You would think that because that's the only response that would be in keeping with the teachings of Jesus, right? 

Yet, I've had to come to grips with the realization that many of us who call ourselves Christians are struggling to unequivocally name the sin of racism and bigotry as sin. We would much rather shift the blame, find a new scapegoat perhaps.  Or find some other sin to name. 

And this why so many statements of condemnation by Christians over the events at Charlottesville have come across as defensive, and full of blame-shifting.  

This is the kind …

A Letter To My Congregation

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To the Members and Friends of Shepherd of the Hills Presbyterian Church,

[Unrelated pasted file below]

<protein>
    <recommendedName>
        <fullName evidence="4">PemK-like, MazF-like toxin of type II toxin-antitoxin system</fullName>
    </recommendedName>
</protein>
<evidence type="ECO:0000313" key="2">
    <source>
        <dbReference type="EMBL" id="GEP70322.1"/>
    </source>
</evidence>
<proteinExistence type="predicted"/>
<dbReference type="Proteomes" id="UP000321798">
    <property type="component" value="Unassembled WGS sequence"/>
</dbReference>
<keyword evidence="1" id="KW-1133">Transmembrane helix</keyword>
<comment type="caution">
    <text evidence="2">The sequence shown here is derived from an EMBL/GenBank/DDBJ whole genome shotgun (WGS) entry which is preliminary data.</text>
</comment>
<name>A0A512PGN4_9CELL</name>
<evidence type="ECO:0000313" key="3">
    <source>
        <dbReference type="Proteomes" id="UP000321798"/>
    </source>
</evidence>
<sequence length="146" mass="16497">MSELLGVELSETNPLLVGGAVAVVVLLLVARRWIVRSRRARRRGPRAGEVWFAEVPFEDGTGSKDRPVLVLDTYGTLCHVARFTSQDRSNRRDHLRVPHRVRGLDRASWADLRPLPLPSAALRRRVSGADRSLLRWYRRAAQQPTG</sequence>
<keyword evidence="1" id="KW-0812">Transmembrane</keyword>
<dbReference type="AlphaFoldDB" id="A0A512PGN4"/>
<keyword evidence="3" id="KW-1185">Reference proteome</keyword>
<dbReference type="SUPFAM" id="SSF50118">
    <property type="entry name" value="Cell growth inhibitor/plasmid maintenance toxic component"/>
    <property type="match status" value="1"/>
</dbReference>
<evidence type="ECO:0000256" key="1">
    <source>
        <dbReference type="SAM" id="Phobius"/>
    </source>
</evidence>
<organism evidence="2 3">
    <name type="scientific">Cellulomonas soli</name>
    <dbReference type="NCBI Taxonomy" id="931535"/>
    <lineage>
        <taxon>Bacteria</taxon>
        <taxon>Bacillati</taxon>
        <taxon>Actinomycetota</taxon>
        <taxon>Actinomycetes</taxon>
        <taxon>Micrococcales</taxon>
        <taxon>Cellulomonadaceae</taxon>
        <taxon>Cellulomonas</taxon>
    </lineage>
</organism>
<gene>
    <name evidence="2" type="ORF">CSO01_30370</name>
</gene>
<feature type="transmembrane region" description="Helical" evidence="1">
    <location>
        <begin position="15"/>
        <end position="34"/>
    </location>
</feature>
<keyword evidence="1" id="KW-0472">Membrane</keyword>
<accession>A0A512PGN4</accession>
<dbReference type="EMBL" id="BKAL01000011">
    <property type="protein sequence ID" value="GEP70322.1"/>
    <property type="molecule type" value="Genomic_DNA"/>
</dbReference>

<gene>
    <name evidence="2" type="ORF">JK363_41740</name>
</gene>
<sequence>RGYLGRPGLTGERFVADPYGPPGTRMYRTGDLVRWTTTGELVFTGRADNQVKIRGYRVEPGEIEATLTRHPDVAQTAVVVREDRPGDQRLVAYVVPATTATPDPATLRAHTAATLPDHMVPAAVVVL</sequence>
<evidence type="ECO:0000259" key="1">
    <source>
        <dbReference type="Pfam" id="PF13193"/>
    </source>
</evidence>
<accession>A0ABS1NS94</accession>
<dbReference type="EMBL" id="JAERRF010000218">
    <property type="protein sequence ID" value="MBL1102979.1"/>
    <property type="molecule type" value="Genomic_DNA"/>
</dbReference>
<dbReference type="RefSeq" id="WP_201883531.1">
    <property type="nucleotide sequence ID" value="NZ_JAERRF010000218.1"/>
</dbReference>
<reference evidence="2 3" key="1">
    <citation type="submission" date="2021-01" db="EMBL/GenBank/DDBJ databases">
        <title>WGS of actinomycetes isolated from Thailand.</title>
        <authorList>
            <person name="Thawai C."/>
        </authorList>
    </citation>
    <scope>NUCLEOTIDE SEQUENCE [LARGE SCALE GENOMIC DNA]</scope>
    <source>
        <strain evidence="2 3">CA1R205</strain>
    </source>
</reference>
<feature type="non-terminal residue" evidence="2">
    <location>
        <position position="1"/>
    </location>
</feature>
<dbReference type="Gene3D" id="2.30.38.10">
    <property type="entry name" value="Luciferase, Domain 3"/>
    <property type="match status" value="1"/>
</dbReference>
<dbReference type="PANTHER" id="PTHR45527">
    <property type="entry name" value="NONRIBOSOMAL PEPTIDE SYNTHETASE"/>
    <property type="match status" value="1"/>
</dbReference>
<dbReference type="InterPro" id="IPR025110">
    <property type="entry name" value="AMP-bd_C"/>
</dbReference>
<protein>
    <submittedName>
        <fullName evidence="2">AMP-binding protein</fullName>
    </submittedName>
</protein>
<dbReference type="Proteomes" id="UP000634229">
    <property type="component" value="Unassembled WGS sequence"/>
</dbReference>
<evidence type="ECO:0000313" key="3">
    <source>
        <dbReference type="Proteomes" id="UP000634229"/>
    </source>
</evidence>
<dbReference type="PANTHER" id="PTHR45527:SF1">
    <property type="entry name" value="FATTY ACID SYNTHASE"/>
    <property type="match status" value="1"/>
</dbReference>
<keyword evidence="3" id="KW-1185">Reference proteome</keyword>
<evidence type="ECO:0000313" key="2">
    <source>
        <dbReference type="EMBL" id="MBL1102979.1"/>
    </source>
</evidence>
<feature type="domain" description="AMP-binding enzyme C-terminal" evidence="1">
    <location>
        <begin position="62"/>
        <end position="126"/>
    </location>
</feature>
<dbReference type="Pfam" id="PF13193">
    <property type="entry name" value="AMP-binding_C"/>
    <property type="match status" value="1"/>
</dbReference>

I know this past week felt as though we were reliving some of the worst moments of our nation's history.  

The harsh rhetoric and tensions surrounding the conflict with North Korea are eerily familiar, reminding us of some of the tensest moments of the Cold War.  Likewise, the news from Charlottesville is a harsh reminder of the violence surrounding the Civil Rights struggles of the 1960’s. 

I know I am not alone in feeling a deep sense of sorrow and hopelessness as we experience these same tensions decades after those conflicts supposedly ended.  


It would be all too easy to give in to fear and even despair as we listen to world leaders taunt and goad each other to war, and to succumb to the tyranny of helplessness and resignation when it comes to the tragic and violent ends of racism and bigotry.  


However, the words of Dr. Martin Luther King, Jr. are as relevant today as they were when he penned them over f…

Overcome